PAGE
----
|In this study, the antibacterial, antioxidative effect and component analysis of Pinus koraiensis leaf extracts were investigated. MIC values of the ethyl acetate fraction from P. koraiensis leaf extracts on P. acnes, S. aureus, P. ovale, and E. coli were 0.06 %, 0.25 %, 0.13 % and 0.50 %, respectively. The results showed that the antibacterial activity of the ethyl acetate fraction on P. acnes, P. ovale. and S. aureus was more prominent. The aglycone fraction of P. koraiensis leaf extracts () showed more higher free radical (1,1-diphenyl-2-picrylhydrazyl, DPPH) scavenging activity (). Reactive oxygen species (ROS) scavenging activity () of P. koraiensis leaf extracts on ROS generated in -EDTA/ system was investigated using the luminol-dependent chemiluminescence assay. The 50 % ethanol extract () showed the most prominent ROS scavenging activity. Also the ethyl acetate () and the aglycone fraction () showed very high antoxidant activity. The protective effects of extract/fractions of P. koraiensis leaf extracts on the rose-bengal sensitized photohemolysis of human erythrocytes were investigated. The P. koraiensis leaf extracts showed cellular membrane protective effects in a concentration dependent manner (). TLC and HPLC chromatogram of the ethyl acetate fraction obtained from hydrolysis of P. koraiensis leaf extracts revealed 2 main bands (PK-4, PK-6) and peaks (peak 1, peak 2), which were identified as kaempferol-3-O-glucoside (PK-6, peak 1) and Kaempferol 3-O-arabinoside (PK-4, peak 2) by LC/ESI-MS/MS, respectively. These results indicate that extract/fractions of P. koraiensis can function as antioxidants in biological systems, particularly skin exposed to UV radiation by scavenging ROS, and protect cellular membrane against ROS. Extract/fractions of P. koraiensis can be applicable to new cosmeceuticals for antioxidant, antiaging, and antibacterial activity.|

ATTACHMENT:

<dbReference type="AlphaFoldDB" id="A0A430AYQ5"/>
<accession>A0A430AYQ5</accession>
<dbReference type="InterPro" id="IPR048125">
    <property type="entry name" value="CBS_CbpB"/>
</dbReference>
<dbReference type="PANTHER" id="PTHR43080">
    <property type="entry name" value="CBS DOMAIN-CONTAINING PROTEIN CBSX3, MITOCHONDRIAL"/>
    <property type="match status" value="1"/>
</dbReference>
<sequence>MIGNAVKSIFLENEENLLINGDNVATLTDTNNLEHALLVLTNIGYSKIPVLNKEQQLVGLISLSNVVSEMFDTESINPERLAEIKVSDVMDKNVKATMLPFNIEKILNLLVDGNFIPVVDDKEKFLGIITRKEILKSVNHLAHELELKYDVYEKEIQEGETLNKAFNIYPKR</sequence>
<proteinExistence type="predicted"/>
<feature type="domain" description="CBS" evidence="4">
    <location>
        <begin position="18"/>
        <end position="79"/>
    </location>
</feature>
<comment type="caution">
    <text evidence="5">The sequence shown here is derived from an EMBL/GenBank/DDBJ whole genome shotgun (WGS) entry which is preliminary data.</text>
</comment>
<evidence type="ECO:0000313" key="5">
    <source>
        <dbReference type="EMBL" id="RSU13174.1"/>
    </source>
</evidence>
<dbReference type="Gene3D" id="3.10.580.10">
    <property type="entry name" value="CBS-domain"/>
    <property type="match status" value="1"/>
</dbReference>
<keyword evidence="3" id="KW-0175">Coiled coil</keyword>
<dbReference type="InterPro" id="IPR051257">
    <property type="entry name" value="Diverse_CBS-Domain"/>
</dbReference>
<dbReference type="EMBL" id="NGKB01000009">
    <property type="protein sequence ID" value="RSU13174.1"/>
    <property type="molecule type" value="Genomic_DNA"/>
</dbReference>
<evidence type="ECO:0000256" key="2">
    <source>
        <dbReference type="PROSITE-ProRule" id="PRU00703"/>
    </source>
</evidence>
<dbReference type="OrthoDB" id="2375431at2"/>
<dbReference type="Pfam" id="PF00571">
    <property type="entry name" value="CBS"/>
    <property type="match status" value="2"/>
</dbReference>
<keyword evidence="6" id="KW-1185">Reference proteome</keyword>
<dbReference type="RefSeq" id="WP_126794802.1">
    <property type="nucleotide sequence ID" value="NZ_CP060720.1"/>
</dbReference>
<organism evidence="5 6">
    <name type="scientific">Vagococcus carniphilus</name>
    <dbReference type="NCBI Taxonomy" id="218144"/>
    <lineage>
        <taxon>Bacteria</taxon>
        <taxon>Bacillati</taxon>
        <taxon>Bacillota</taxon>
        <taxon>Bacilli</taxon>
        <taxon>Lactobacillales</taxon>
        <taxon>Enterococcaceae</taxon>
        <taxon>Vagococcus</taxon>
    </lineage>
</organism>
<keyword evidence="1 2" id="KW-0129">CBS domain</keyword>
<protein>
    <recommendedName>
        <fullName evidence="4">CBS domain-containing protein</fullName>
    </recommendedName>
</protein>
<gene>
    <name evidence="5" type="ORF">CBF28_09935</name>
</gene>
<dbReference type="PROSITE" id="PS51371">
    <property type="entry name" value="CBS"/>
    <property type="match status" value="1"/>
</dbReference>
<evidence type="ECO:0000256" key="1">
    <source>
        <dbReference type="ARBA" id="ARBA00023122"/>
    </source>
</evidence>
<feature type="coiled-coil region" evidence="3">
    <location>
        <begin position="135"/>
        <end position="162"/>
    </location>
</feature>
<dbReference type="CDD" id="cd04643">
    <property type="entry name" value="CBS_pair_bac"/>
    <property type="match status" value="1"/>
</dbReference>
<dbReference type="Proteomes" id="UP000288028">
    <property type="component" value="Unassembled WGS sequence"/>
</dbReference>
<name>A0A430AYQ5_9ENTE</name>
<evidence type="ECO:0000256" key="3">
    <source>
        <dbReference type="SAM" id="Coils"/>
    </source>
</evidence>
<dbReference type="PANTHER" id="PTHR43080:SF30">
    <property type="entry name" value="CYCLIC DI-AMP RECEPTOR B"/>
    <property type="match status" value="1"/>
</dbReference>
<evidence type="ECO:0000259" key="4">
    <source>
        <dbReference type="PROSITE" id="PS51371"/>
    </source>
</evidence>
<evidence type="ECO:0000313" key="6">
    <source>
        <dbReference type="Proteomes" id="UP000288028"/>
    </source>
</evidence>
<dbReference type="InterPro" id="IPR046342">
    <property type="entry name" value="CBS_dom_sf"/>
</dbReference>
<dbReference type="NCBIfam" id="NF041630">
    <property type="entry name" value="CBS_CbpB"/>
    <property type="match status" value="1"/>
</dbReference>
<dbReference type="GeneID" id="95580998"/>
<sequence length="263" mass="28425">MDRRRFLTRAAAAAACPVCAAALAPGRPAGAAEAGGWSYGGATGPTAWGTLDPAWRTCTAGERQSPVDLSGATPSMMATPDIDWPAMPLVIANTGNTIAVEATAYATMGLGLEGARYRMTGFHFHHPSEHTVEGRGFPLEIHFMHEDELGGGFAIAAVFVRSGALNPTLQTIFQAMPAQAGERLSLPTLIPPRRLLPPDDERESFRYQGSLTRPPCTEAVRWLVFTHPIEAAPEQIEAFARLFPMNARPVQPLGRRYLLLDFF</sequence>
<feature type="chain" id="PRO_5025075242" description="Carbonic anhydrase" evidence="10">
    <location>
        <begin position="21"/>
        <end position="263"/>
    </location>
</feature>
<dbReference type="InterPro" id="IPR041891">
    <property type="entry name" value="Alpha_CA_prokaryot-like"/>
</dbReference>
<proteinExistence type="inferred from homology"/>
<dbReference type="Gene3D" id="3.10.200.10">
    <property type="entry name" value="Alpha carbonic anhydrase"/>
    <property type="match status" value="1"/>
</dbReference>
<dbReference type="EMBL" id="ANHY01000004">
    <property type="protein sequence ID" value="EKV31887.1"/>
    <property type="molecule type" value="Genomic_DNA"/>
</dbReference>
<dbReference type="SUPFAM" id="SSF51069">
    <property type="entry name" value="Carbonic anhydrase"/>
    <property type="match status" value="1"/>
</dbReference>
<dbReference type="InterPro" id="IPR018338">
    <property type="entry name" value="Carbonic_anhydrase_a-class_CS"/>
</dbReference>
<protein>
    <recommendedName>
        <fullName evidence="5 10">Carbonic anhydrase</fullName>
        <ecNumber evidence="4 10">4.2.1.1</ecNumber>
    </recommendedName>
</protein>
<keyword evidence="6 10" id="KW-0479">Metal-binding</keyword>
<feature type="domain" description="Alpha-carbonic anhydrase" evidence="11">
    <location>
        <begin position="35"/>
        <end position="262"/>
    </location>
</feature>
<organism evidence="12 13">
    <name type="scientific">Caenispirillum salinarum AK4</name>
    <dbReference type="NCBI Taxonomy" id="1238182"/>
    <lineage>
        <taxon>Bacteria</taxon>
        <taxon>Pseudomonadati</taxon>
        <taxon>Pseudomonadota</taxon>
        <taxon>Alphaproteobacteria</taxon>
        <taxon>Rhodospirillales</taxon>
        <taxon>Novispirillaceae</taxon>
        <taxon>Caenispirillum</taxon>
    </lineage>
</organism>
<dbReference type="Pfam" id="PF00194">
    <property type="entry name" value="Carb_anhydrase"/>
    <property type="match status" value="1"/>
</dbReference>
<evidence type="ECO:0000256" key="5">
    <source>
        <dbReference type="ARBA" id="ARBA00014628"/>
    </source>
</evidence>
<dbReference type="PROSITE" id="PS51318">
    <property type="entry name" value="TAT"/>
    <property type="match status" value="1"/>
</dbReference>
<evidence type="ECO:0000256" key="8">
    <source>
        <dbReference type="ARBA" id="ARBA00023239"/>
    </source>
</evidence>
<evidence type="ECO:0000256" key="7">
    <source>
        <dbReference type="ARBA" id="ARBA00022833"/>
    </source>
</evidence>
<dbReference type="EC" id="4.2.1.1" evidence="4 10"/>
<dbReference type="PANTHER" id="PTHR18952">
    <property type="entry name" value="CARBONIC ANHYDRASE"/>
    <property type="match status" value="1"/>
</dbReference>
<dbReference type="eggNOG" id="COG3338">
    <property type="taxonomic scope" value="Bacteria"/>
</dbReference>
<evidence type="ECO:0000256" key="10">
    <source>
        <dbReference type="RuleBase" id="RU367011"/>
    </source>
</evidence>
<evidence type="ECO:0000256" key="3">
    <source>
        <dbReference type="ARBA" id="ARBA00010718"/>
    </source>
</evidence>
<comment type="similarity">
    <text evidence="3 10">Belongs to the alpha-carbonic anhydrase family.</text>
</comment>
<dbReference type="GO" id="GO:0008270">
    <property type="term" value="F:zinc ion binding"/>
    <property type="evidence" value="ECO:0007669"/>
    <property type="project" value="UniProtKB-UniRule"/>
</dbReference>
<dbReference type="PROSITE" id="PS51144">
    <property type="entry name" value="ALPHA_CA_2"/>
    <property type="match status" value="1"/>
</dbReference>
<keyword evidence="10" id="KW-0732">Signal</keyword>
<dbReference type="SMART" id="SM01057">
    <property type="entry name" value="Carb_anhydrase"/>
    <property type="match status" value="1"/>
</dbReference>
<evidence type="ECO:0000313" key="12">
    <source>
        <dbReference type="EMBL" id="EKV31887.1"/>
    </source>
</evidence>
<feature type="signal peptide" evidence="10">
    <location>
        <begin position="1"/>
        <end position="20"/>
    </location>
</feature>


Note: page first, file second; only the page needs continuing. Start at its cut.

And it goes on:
Nat. Prod. J., 2013, 3: 77-80.